Balancing Nitrogen Sinks and Sources Using Cover Crops On Manured Fields

Project Overview

GNE10-005
Project Type: Graduate Student
Funds awarded in 2010: $10,179.00
Projected End Date: 12/31/2011
Grant Recipient: Cornell University
Region: Northeast
State: New York
Graduate Student:
Faculty Advisor:
Dr. Harold van Es
Cornell University

Annual Reports

Commodities

  • Agronomic: corn, oats, rye

Practices

  • Crop Production: cover crops, crop rotation, nutrient cycling, tissue analysis
  • Soil Management: green manures, nutrient mineralization, organic matter, soil analysis, soil quality/health

    Proposal abstract:

    Nitrous oxide losses pose a significant threat as both a potent greenhouse gas (GHG) and a destructive influence on the ozone layer. The EPA estimates that N2O losses from agricultural soil management is the fifth largest source of GHG, greater than combustion from aviation, and the dominant agricultural source. In 2008, a CO2 equivalent of 233.5 Tg was emitted as N2O from agricultural sources with 17.1 Tg coming from manured fields. As dairy farms become increasingly concentrated and meat consumption increases, N2O will steadily increase thereby intensifying the damaging effects it has on the atmosphere. Cover crops may serve as a potential solution to the increased denitrification on manured fields. Certain forage crops act as storage facilities for residual N in the soil system removing the nutrient from potential loss pathways such as denitrification and leaching. In the northeastern US, a variety of cover crops have been effective in capturing residual nitrogen within the soil profile yet a primary question remains unanswered: Do cover crops reduce nitrogen losses sufficiently to significantly reduce N losses through denitrification? Using 15N isotope enrichment, this study will attempt to answer this question by reconstructing a partial nitrogen budget based on leaching losses, denitrification and maize uptake with the use of two cover crops: winter rye (Secale Cereale) and oats (Avena Sativa).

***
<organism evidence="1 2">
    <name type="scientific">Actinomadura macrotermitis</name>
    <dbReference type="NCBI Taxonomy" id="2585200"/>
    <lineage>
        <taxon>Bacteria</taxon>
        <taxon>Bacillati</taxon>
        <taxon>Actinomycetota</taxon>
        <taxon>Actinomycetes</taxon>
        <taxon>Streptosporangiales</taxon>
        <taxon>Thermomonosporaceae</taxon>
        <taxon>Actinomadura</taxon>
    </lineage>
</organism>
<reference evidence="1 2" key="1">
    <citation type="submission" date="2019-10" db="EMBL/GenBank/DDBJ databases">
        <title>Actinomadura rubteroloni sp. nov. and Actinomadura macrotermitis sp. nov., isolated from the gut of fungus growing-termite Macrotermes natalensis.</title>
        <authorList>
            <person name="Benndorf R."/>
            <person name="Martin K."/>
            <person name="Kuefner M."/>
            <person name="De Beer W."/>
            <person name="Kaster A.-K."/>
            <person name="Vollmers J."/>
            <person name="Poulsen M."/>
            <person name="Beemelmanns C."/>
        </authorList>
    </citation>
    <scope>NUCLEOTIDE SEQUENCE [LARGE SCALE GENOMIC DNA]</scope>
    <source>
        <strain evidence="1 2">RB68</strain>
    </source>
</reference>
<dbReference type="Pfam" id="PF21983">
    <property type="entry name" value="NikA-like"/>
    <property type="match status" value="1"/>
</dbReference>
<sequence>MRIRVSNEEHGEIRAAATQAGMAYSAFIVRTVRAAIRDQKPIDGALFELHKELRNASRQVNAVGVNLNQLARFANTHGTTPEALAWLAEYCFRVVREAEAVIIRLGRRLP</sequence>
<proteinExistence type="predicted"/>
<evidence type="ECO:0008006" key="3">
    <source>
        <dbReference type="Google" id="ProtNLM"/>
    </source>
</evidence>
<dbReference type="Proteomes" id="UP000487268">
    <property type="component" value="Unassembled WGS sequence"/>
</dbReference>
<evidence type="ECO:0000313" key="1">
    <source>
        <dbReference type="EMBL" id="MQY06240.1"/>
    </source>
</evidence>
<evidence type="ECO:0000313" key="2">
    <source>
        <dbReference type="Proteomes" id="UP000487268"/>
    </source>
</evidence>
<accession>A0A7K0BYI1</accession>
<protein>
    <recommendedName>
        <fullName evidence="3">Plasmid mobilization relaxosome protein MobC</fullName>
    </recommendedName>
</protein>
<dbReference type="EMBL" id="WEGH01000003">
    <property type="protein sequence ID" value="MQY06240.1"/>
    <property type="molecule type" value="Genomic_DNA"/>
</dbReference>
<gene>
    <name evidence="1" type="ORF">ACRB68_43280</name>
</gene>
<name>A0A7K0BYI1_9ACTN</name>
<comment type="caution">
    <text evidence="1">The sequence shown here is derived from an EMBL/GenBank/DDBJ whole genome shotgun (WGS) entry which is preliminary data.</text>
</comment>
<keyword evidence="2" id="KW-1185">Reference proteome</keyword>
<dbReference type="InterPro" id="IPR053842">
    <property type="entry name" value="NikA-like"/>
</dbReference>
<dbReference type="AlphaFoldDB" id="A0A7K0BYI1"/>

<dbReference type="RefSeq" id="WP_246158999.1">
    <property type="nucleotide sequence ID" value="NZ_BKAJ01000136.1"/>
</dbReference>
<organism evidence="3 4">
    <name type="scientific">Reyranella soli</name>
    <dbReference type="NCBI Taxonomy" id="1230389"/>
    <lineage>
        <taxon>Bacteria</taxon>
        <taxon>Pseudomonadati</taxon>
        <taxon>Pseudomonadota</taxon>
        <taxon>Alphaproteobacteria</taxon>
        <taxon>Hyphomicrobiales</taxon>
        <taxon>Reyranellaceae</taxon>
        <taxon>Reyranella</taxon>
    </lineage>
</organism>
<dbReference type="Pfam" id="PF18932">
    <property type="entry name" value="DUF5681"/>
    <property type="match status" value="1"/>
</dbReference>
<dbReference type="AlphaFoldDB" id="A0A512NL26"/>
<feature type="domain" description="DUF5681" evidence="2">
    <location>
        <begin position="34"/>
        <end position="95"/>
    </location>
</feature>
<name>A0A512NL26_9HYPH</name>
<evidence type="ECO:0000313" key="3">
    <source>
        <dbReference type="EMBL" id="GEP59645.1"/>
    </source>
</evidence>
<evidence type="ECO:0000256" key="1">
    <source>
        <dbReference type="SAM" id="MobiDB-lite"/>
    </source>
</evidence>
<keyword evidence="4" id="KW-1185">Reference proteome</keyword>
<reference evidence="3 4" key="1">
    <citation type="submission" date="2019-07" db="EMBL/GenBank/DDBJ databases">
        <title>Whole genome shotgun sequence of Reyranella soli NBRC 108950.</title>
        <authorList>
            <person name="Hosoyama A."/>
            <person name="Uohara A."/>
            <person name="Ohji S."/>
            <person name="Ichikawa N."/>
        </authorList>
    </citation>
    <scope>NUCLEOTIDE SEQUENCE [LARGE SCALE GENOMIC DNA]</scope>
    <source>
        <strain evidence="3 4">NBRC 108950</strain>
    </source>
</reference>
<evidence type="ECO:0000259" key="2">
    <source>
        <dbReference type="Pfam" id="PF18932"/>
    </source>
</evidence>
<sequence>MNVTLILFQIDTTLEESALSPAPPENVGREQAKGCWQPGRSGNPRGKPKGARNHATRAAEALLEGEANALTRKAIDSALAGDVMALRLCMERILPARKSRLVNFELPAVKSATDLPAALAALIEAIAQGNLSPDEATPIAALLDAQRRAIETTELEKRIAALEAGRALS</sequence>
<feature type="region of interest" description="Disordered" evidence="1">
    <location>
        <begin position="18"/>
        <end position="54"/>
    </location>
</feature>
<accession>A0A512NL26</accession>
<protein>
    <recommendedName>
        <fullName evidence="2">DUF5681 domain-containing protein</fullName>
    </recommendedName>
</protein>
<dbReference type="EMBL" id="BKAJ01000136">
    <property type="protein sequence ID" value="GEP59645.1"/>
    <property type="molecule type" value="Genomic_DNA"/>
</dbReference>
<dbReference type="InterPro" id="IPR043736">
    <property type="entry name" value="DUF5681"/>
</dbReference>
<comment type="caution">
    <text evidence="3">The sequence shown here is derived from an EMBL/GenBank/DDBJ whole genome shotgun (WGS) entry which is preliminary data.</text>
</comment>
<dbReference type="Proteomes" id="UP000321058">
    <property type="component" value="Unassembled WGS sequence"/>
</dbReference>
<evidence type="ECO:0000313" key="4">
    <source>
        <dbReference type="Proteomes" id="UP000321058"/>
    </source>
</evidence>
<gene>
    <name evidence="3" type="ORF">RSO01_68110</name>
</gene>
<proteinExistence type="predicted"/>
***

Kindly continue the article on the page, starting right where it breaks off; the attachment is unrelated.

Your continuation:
Project objectives from proposal:

    – Assess the nitrogen dynamics associated with the addition of winter forage cover crops (winter rye and oats) on manured soils. This study will assess the effect of these cover crops with respect to leaching losses and denitrification as compared to a control factor.

    – Through the use of 15N isotope enrichment as labelled biomass, the study allows for the partitioning of residue N. Isotope enrichment allows one to trace its movement within a given system, which then allows for an analysis of the interactions between treatments. This step assesses the management aspect of this study. Under the use of different cover crops, this step measures the effectiveness of applying cover crops.

    – Demonstrate the potential for winter rye and oats as forage cover crops in the temperate Northeast while investigating the associated tradeoffs between N sinks and losses.

    Any opinions, findings, conclusions, or recommendations expressed in this publication are those of the author(s) and do not necessarily reflect the view of the U.S. Department of Agriculture or SARE.